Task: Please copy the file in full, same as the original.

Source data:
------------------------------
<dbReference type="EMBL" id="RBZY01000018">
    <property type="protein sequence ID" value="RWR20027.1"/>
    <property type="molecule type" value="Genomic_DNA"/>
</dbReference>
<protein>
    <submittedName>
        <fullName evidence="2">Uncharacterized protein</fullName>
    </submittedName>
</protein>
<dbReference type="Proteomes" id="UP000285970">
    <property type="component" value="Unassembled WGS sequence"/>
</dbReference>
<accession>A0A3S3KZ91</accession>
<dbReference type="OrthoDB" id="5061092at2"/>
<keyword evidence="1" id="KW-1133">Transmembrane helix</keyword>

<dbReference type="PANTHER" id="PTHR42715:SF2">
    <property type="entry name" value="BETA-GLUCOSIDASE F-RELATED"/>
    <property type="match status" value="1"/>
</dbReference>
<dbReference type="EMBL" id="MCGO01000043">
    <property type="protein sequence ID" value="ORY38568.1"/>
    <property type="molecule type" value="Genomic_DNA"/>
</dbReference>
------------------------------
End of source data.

<dbReference type="EMBL" id="RBZY01000018">
    <property type="protein sequence ID" value="RWR20027.1"/>
    <property type="molecule type" value="Genomic_DNA"/>
</dbReference>
<protein>
    <submittedName>
        <fullName evidence="2">Uncharacterized protein</fullName>
    </submittedName>
</protein>
<dbReference type="Proteomes" id="UP000285970">
    <property type="component" value="Unassembled WGS sequence"/>
</dbReference>
<accession>A0A3S3KZ91</accession>
<dbReference type="OrthoDB" id="5061092at2"/>
<keyword evidence="1" id="KW-1133">Transmembrane helix</keyword>

<dbReference type="PANTHER" id="PTHR42715:SF2">
    <property type="entry name" value="BETA-GLUCOSIDASE F-RELATED"/>
    <property type="match status" value="1"/>
</dbReference>
<dbReference type="EMBL" id="MCGO01000043">
    <property type="protein sequence ID" value="ORY38568.1"/>
    <property type="molecule type" value="Genomic_DNA"/>
</dbReference>